Digging through model complexity: using hierarchical models to uncover evolutionary processes in the wild

Authors

  • M. Buoro,

    Corresponding author
    1. Department of Environmental Science, Policy, and Management, University of California, Berkeley, CA, USA
    2. INRA, UMR ECOBIOP, INRA/UPPA, Pôle d'Hydrobiologie de l'INRA, St Pée sur Nivelle, France
    • Centre d'Ecologie Fonctionnelle et Evolutive, Campus CNRS, UMR 5175, Montpellier Cedex, France
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  • E. Prévost,

    1. INRA, UMR ECOBIOP, INRA/UPPA, Pôle d'Hydrobiologie de l'INRA, St Pée sur Nivelle, France
    2. Univ Pau & Pays Adour, UMR ECOBIOP, INRA/UPPA, UFR Côte Basque, Anglet, France
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  • O. Gimenez

    1. Centre d'Ecologie Fonctionnelle et Evolutive, Campus CNRS, UMR 5175, Montpellier Cedex, France
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Correspondence: Mathieu Buoro, Department of Environmental Science, Policy, and Management, University of California, Berkeley, CA, USA.

Tel.: +1 510 643 9688; fax: +1 510 643 5438; e-mail: matbuoro@berkeley.edu

Abstract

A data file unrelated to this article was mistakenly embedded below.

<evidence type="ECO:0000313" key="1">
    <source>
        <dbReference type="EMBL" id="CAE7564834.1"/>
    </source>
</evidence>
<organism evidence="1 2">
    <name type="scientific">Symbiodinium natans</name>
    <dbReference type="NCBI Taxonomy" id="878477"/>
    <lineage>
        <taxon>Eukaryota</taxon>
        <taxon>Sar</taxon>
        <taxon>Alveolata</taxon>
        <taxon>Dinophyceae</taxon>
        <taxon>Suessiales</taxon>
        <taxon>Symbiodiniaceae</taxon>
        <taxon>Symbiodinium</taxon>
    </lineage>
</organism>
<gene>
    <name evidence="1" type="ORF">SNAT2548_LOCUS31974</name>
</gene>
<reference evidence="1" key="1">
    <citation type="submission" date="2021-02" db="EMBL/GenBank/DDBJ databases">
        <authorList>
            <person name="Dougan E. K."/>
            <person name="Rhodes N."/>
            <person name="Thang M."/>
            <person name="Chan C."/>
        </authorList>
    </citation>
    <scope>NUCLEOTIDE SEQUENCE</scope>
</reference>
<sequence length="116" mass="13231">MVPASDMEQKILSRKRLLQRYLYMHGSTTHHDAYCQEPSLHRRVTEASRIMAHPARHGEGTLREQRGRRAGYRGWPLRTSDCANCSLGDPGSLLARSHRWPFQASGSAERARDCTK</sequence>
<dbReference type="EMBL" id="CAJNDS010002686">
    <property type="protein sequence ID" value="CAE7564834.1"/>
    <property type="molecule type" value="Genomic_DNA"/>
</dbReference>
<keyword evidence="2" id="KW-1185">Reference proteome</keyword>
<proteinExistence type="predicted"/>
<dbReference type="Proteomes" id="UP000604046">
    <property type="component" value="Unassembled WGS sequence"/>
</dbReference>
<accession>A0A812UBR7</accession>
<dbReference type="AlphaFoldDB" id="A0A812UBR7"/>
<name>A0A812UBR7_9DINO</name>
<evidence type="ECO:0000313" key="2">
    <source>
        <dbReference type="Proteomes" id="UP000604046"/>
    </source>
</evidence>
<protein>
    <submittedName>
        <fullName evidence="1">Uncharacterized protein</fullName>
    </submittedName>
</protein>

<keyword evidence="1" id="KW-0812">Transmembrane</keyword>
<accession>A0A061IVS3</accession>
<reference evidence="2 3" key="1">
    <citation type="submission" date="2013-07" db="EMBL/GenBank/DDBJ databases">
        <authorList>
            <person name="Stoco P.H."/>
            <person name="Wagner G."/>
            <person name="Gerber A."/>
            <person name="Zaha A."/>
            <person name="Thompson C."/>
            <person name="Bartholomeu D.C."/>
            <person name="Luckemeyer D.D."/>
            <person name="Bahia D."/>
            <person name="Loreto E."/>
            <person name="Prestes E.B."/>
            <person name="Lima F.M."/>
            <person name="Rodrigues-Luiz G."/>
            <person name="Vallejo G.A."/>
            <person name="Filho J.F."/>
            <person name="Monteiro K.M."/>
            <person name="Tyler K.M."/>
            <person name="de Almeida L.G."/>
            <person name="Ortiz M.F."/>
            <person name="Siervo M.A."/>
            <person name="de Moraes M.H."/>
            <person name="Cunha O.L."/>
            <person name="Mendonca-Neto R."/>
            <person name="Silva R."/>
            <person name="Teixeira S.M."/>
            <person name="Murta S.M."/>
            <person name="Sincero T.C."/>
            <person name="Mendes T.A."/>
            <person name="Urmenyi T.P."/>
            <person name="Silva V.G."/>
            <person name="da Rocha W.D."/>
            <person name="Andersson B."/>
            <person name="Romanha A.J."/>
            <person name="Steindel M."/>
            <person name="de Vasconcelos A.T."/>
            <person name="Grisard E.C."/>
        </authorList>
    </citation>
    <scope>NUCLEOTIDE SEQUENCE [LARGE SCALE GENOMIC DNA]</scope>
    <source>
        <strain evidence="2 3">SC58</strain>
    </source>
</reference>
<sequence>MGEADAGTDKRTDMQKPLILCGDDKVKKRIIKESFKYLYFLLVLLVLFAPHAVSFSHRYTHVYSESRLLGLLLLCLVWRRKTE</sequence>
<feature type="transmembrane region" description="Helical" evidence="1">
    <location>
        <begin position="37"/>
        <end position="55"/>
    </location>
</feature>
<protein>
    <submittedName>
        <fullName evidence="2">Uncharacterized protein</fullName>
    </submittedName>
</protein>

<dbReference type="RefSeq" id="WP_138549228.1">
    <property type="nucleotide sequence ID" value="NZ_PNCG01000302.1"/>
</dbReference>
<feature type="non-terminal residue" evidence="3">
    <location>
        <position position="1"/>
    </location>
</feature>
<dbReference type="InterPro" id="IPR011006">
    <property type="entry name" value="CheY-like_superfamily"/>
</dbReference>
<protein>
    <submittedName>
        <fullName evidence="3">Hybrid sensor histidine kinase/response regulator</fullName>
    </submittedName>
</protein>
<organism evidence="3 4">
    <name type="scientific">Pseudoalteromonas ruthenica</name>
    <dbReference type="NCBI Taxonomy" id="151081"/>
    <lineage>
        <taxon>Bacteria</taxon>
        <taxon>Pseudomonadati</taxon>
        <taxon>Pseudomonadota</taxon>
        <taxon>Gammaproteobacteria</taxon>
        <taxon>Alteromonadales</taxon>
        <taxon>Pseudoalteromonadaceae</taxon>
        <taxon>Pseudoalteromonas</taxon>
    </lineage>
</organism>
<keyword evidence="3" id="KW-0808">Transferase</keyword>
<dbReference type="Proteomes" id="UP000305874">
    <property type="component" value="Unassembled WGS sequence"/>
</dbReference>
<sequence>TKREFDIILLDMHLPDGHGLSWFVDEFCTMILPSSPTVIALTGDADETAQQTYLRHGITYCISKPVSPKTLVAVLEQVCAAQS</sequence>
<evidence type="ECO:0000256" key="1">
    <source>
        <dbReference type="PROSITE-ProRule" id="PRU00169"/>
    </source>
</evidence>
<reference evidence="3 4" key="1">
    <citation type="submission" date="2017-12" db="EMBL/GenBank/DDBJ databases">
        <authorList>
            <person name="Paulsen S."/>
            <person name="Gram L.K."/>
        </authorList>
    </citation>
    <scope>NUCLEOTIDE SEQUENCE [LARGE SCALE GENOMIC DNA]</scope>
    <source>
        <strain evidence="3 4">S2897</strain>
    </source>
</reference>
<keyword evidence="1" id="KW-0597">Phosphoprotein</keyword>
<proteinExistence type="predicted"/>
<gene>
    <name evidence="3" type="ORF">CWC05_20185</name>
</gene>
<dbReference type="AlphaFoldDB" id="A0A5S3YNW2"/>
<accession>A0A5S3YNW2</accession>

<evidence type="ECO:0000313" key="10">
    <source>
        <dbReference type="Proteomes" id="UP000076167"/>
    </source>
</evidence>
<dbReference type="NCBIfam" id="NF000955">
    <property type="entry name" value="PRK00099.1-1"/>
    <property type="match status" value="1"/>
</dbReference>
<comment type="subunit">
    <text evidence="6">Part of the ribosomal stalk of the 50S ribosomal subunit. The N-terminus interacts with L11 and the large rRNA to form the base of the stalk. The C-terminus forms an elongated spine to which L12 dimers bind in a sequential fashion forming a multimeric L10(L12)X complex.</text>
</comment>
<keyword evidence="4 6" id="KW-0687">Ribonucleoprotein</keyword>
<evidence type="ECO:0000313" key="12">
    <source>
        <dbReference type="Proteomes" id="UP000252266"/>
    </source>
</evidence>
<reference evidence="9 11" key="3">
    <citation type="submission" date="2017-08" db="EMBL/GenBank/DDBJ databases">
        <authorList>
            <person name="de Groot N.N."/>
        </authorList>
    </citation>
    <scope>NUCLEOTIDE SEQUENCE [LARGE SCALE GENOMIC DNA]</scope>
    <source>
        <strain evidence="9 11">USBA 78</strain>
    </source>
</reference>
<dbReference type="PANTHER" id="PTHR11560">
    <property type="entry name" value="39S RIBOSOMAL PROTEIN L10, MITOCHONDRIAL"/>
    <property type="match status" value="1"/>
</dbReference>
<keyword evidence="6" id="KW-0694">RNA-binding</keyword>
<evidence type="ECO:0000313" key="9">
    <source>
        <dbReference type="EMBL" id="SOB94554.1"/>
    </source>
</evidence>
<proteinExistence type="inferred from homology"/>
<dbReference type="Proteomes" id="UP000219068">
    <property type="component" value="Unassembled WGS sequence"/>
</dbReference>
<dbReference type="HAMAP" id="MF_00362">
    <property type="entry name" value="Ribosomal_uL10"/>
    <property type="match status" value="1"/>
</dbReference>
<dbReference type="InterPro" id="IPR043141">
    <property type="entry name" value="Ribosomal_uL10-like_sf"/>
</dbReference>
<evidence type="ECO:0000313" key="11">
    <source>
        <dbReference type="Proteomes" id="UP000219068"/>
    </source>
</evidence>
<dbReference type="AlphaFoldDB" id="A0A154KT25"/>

The growing interest for studying questions in the wild requires acknowledging that eco-evolutionary processes are complex, hierarchically structured and often partially observed or with measurement error. These issues have long been ignored in evolutionary biology, which might have led to flawed inference when addressing evolutionary questions. Hierarchical modelling (HM) has been proposed as a generic statistical framework to deal with complexity in ecological data and account for uncertainty. However, to date, HM has seldom been used to investigate evolutionary mechanisms possibly underlying observed patterns. Here, we contend the HM approach offers a relevant approach for the study of eco-evolutionary processes in the wild by confronting formal theories to empirical data through proper statistical inference. Studying eco-evolutionary processes requires considering the complete and often complex life histories of organisms. We show how this can be achieved by combining sequentially all life-history components and all available sources of information through HM. We demonstrate how eco-evolutionary processes may be poorly inferred or even missed without using the full potential of HM. As a case study, we use the Atlantic salmon and data on wild marked juveniles. We assess a reaction norm for migration and two potential trade-offs for survival. Overall, HM has a great potential to address evolutionary questions and investigate important processes that could not previously be assessed in laboratory or short time-scale studies.

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